All I can say is that I have had experience with saving marine species since i was a kid with my dad back then and without him as an adult. Recently we saved a 25 foot long sperm whale that was attempting to beach itself. Knowing what to do with wild animals is never an easy thing, but this has been the most difficult ethical and moral dilemma I have come across.
edit Jan 12th, 2019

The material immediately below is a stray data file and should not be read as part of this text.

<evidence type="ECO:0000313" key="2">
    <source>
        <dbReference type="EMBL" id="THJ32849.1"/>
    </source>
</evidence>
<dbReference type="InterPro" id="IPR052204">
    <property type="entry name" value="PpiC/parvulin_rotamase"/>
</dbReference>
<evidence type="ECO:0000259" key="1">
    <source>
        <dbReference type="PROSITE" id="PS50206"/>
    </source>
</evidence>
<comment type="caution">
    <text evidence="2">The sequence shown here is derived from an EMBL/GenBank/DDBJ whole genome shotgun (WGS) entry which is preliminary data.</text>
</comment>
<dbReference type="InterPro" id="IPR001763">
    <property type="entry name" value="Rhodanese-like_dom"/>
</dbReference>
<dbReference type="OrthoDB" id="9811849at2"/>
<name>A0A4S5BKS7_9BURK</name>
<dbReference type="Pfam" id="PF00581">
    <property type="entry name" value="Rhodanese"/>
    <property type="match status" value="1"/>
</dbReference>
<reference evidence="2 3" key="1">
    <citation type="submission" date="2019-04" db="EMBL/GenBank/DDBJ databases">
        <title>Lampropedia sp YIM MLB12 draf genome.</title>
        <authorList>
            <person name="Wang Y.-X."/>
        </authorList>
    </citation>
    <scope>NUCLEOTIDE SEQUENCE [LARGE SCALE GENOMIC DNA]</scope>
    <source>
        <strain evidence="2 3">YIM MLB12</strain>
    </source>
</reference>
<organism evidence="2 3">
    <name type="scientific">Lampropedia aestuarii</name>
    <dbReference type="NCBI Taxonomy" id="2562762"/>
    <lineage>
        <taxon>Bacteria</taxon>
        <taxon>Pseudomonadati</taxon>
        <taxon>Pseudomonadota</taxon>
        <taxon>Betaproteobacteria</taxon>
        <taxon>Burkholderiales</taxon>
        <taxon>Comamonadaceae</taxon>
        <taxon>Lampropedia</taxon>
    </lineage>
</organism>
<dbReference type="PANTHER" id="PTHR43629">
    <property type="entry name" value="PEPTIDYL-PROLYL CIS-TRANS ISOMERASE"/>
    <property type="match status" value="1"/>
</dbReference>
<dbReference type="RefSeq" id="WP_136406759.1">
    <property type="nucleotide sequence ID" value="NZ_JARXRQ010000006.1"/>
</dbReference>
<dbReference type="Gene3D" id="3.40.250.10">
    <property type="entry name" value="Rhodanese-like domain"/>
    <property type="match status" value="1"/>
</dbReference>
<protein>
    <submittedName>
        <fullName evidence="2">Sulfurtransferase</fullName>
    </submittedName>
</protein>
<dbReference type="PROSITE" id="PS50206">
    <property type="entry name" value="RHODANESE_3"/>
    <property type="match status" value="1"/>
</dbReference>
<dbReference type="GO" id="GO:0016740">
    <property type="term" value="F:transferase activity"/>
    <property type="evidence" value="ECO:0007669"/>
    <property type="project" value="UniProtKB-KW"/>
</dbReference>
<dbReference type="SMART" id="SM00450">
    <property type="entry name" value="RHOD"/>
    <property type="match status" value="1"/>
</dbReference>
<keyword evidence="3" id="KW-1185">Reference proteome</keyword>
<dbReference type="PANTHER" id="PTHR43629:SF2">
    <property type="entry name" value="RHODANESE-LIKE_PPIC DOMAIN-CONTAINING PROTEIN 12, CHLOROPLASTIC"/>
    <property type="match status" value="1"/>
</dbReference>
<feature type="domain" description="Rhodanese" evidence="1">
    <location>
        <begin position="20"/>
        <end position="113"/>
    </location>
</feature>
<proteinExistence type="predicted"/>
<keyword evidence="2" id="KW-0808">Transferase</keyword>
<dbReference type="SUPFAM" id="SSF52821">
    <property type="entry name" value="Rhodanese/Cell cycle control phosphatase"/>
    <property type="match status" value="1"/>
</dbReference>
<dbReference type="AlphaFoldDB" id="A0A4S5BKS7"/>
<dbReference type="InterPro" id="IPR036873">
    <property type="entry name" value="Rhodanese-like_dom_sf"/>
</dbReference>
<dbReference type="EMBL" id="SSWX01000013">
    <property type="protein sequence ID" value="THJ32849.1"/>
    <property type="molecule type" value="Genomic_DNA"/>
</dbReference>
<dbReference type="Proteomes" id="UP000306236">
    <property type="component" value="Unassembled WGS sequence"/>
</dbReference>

At 10:40am today I received a call from a close friend who was offshore fishing. He was alongside a pod of what he described as "spotted dolphins". He sent me the GPS coordinates and I passed them on to the original whatsapp group that's been used to coordinate this event. Forty minutes later I asked for comment and then later at 11:54am Fisheries said that is was too late now and that they wouldn't agree to taking the calf there at this stage.